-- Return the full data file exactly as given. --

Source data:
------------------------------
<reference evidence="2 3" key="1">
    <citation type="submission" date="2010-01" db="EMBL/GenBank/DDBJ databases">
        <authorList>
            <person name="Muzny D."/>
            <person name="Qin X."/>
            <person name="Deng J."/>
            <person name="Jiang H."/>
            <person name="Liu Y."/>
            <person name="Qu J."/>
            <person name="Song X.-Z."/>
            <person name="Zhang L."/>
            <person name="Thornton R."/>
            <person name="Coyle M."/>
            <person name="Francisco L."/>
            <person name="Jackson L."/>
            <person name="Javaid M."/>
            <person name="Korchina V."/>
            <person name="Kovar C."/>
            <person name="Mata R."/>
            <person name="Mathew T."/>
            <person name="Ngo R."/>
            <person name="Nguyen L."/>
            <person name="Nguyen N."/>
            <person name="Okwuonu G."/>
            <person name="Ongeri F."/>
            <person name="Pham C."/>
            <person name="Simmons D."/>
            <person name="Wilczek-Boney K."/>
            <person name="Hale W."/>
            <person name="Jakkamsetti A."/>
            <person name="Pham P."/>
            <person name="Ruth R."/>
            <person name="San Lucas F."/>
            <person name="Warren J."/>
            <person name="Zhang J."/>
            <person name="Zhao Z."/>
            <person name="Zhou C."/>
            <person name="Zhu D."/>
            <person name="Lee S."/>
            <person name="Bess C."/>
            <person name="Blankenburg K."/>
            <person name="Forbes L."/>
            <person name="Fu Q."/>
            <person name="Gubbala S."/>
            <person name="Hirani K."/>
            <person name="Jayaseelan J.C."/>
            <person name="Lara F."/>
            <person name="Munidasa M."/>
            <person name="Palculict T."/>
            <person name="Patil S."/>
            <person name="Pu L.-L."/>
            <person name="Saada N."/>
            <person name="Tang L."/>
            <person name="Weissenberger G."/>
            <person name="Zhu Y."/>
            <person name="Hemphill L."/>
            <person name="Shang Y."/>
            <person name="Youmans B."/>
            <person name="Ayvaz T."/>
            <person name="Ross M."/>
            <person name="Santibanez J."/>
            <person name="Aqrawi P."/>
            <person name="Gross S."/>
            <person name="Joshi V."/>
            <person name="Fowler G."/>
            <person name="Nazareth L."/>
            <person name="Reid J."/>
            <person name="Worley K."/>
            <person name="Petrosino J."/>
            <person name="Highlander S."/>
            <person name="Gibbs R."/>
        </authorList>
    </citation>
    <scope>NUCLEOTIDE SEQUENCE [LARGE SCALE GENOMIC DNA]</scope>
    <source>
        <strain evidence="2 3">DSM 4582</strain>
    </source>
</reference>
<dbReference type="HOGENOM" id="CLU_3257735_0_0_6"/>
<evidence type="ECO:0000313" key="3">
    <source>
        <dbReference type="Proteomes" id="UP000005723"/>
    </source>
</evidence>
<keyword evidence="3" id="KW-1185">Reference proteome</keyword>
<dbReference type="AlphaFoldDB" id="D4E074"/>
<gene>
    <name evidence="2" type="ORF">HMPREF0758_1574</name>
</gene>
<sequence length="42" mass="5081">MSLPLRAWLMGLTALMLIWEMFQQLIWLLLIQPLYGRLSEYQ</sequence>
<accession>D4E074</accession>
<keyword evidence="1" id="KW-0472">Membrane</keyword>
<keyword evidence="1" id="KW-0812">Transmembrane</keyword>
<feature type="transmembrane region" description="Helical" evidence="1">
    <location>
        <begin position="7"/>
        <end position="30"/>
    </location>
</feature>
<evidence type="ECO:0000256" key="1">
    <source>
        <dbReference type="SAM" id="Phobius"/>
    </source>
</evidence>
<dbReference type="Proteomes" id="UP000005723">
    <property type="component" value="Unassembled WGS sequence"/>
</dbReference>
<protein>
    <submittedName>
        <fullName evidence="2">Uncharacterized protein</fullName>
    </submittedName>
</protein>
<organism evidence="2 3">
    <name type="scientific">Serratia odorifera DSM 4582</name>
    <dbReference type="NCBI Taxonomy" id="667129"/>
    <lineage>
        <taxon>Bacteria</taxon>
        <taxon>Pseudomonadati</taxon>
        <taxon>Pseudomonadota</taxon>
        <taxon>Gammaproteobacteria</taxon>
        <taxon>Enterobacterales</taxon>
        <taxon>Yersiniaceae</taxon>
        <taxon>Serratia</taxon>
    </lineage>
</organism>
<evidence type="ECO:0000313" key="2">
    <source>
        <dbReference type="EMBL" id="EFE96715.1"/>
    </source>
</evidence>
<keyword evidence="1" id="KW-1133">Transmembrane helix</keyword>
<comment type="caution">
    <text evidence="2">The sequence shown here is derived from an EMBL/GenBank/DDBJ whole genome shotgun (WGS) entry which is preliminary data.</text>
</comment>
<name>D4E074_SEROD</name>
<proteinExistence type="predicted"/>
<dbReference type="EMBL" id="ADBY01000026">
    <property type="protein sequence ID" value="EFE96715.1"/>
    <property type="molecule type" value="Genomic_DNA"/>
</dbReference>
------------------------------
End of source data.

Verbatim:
<reference evidence="2 3" key="1">
    <citation type="submission" date="2010-01" db="EMBL/GenBank/DDBJ databases">
        <authorList>
            <person name="Muzny D."/>
            <person name="Qin X."/>
            <person name="Deng J."/>
            <person name="Jiang H."/>
            <person name="Liu Y."/>
            <person name="Qu J."/>
            <person name="Song X.-Z."/>
            <person name="Zhang L."/>
            <person name="Thornton R."/>
            <person name="Coyle M."/>
            <person name="Francisco L."/>
            <person name="Jackson L."/>
            <person name="Javaid M."/>
            <person name="Korchina V."/>
            <person name="Kovar C."/>
            <person name="Mata R."/>
            <person name="Mathew T."/>
            <person name="Ngo R."/>
            <person name="Nguyen L."/>
            <person name="Nguyen N."/>
            <person name="Okwuonu G."/>
            <person name="Ongeri F."/>
            <person name="Pham C."/>
            <person name="Simmons D."/>
            <person name="Wilczek-Boney K."/>
            <person name="Hale W."/>
            <person name="Jakkamsetti A."/>
            <person name="Pham P."/>
            <person name="Ruth R."/>
            <person name="San Lucas F."/>
            <person name="Warren J."/>
            <person name="Zhang J."/>
            <person name="Zhao Z."/>
            <person name="Zhou C."/>
            <person name="Zhu D."/>
            <person name="Lee S."/>
            <person name="Bess C."/>
            <person name="Blankenburg K."/>
            <person name="Forbes L."/>
            <person name="Fu Q."/>
            <person name="Gubbala S."/>
            <person name="Hirani K."/>
            <person name="Jayaseelan J.C."/>
            <person name="Lara F."/>
            <person name="Munidasa M."/>
            <person name="Palculict T."/>
            <person name="Patil S."/>
            <person name="Pu L.-L."/>
            <person name="Saada N."/>
            <person name="Tang L."/>
            <person name="Weissenberger G."/>
            <person name="Zhu Y."/>
            <person name="Hemphill L."/>
            <person name="Shang Y."/>
            <person name="Youmans B."/>
            <person name="Ayvaz T."/>
            <person name="Ross M."/>
            <person name="Santibanez J."/>
            <person name="Aqrawi P."/>
            <person name="Gross S."/>
            <person name="Joshi V."/>
            <person name="Fowler G."/>
            <person name="Nazareth L."/>
            <person name="Reid J."/>
            <person name="Worley K."/>
            <person name="Petrosino J."/>
            <person name="Highlander S."/>
            <person name="Gibbs R."/>
        </authorList>
    </citation>
    <scope>NUCLEOTIDE SEQUENCE [LARGE SCALE GENOMIC DNA]</scope>
    <source>
        <strain evidence="2 3">DSM 4582</strain>
    </source>
</reference>
<dbReference type="HOGENOM" id="CLU_3257735_0_0_6"/>
<evidence type="ECO:0000313" key="3">
    <source>
        <dbReference type="Proteomes" id="UP000005723"/>
    </source>
</evidence>
<keyword evidence="3" id="KW-1185">Reference proteome</keyword>
<dbReference type="AlphaFoldDB" id="D4E074"/>
<gene>
    <name evidence="2" type="ORF">HMPREF0758_1574</name>
</gene>
<sequence length="42" mass="5081">MSLPLRAWLMGLTALMLIWEMFQQLIWLLLIQPLYGRLSEYQ</sequence>
<accession>D4E074</accession>
<keyword evidence="1" id="KW-0472">Membrane</keyword>
<keyword evidence="1" id="KW-0812">Transmembrane</keyword>
<feature type="transmembrane region" description="Helical" evidence="1">
    <location>
        <begin position="7"/>
        <end position="30"/>
    </location>
</feature>
<evidence type="ECO:0000256" key="1">
    <source>
        <dbReference type="SAM" id="Phobius"/>
    </source>
</evidence>
<dbReference type="Proteomes" id="UP000005723">
    <property type="component" value="Unassembled WGS sequence"/>
</dbReference>
<protein>
    <submittedName>
        <fullName evidence="2">Uncharacterized protein</fullName>
    </submittedName>
</protein>
<organism evidence="2 3">
    <name type="scientific">Serratia odorifera DSM 4582</name>
    <dbReference type="NCBI Taxonomy" id="667129"/>
    <lineage>
        <taxon>Bacteria</taxon>
        <taxon>Pseudomonadati</taxon>
        <taxon>Pseudomonadota</taxon>
        <taxon>Gammaproteobacteria</taxon>
        <taxon>Enterobacterales</taxon>
        <taxon>Yersiniaceae</taxon>
        <taxon>Serratia</taxon>
    </lineage>
</organism>
<evidence type="ECO:0000313" key="2">
    <source>
        <dbReference type="EMBL" id="EFE96715.1"/>
    </source>
</evidence>
<keyword evidence="1" id="KW-1133">Transmembrane helix</keyword>
<comment type="caution">
    <text evidence="2">The sequence shown here is derived from an EMBL/GenBank/DDBJ whole genome shotgun (WGS) entry which is preliminary data.</text>
</comment>
<name>D4E074_SEROD</name>
<proteinExistence type="predicted"/>
<dbReference type="EMBL" id="ADBY01000026">
    <property type="protein sequence ID" value="EFE96715.1"/>
    <property type="molecule type" value="Genomic_DNA"/>
</dbReference>